But this leads to a problem. How could the luchos have been of equal size if one had hundreds of letters less? What was done with all the extra space? The Mabit (Sefer Beis Elokim, Shaar HaYesodos, Ch. 12) explains that the letters on the Tablet enumerating the mitzvos bein adam la'chaveiro were enlarged to make up for the remaining space.

Accordingly, we can derive an important lesson from this phenomenon. People commonly gauge one's level of Judaism by one's commitment to mitzvos bein adam la'Makom. However, it is a mistake to believe that it stops there. One would be sorely mistaken were he to only care about his relationship with Hashem and overlook how he treats his fellow Jews. To emphasize this ever-important idea, the letters of the mitzvos discussing interpersonal relationships were significantly larger. This was done to underscore their equal importance and stress that we are never to lose focus of these commandments which Hillel termed, "The foundation of the entire Torah." They are to occupy the center of our attention and be diligently observed.

Along these line, we can also point out that Hillel answered this fellow by, "What is hateful to you do not do to your friend." Rashi comments that the word "friend" can be interpreted simply as your friend, or figuratively as referring to your Heavenly friend, Hakadosh Baruch Hu. If one develops the virtue of caring about his friend, he will naturally come to be punctilious about caring for his Heavenly friend and follow the mitzvos. Thus mitzvos bein adam la'chaveiro are the foundation on which to build bein adam la'Makom.

The life of a Jew is an equal balance between him and G d and him and the rest of Klal Yisroel. However, the way to arrive at such an equilibrium and fulfill the Torah in its entirety is to begin using Hillel's instructions. We are to unconditionally love our fellow Jews and care for them as our brothers and sisters. And when we do so, we can look forward to earning that pristine title of a "Kosher Jew" we all yearn for.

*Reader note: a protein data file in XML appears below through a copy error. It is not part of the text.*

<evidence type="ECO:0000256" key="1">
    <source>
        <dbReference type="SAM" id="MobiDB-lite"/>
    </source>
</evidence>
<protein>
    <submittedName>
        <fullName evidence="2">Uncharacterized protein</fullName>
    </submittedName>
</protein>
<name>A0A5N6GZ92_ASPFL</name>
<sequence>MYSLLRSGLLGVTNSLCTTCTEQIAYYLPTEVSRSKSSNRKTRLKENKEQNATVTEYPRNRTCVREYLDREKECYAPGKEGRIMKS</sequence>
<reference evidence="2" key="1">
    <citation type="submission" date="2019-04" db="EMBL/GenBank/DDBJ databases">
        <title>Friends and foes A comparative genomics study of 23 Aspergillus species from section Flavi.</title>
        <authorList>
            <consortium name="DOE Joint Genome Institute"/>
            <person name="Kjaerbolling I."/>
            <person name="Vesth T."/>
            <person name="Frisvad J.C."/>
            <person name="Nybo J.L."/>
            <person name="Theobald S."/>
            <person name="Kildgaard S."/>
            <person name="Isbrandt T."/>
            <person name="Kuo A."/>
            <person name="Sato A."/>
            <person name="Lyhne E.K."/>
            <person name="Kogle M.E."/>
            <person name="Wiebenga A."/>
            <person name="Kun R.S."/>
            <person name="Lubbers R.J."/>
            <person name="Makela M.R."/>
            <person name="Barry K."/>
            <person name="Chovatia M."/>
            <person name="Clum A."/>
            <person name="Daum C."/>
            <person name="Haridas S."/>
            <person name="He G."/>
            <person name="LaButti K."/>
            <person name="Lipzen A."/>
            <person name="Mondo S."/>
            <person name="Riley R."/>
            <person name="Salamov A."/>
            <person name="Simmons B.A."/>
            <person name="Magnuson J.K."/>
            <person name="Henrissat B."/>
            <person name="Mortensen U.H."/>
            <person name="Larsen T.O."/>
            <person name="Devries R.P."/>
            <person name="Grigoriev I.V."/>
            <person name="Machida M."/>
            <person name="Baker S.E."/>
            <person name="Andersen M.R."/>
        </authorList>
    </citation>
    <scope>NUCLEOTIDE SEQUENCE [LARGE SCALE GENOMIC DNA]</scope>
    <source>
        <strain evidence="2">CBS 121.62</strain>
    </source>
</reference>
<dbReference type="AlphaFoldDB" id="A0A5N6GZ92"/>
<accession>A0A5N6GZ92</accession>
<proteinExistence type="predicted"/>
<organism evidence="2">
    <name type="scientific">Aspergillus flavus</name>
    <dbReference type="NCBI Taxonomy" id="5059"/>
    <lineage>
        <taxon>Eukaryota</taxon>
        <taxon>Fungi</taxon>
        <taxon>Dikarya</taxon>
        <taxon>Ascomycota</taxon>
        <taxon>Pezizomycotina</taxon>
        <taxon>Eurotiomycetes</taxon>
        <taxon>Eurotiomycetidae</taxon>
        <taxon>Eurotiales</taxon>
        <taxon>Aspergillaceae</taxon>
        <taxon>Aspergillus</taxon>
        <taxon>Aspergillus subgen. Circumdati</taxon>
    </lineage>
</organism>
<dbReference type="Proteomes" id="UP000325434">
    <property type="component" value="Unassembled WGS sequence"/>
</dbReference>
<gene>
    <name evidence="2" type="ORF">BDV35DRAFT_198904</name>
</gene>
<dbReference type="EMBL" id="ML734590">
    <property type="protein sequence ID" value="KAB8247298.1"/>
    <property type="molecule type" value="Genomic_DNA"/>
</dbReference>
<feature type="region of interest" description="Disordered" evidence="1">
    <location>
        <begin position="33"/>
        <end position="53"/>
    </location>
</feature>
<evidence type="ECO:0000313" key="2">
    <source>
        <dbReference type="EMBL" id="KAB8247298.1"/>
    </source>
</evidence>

A Wife's Blessings, a Key to Shalom Bayis

Similarly bein adam la'chaveiro is a cornerstone of Shalom Bayis. By practicing bein adam la'chaveiro regarding one's real "friend", his spouse, he brings Shechina into his home. When each spouse cares for the other this brings down Hashem's bracha and the Shechina dwells among them. Many couples suffer from a lack of shalom bayis, and the following story can shed light on an essential solution.

I recently read an article by an Orthodox marriage counselor (Mrs. Sarah Karmely) in which she related an incident regarding a woman whose marriage was beginning to sour. When she first married, life went relatively smoothly, and only became that much better when she gave birth to her first child. Delighted and eager to build a family, she and her husband were overjoyed when the child was born. It was not too long thereafter that she in fact was expecting her second child. But then life changed.

Suddenly losing his job, her husband was out of work and understandably troubled. With little money to provide for his family, his marriage life began to suffer. Tension and arguments became commonplace in the home and matters went from bad to worse. Continuing to search for work, after much time and effort, he finally found a job working at a construction site.

But their relationship within the home did not become any better. As the wife became quite upset and frustrated with life in general, she began despising her husband. Angry both at her husband and Hashem, she became less religious and contemplated running away from her husband. But already with one child and carrying another, she was reluctant to take such a drastic move.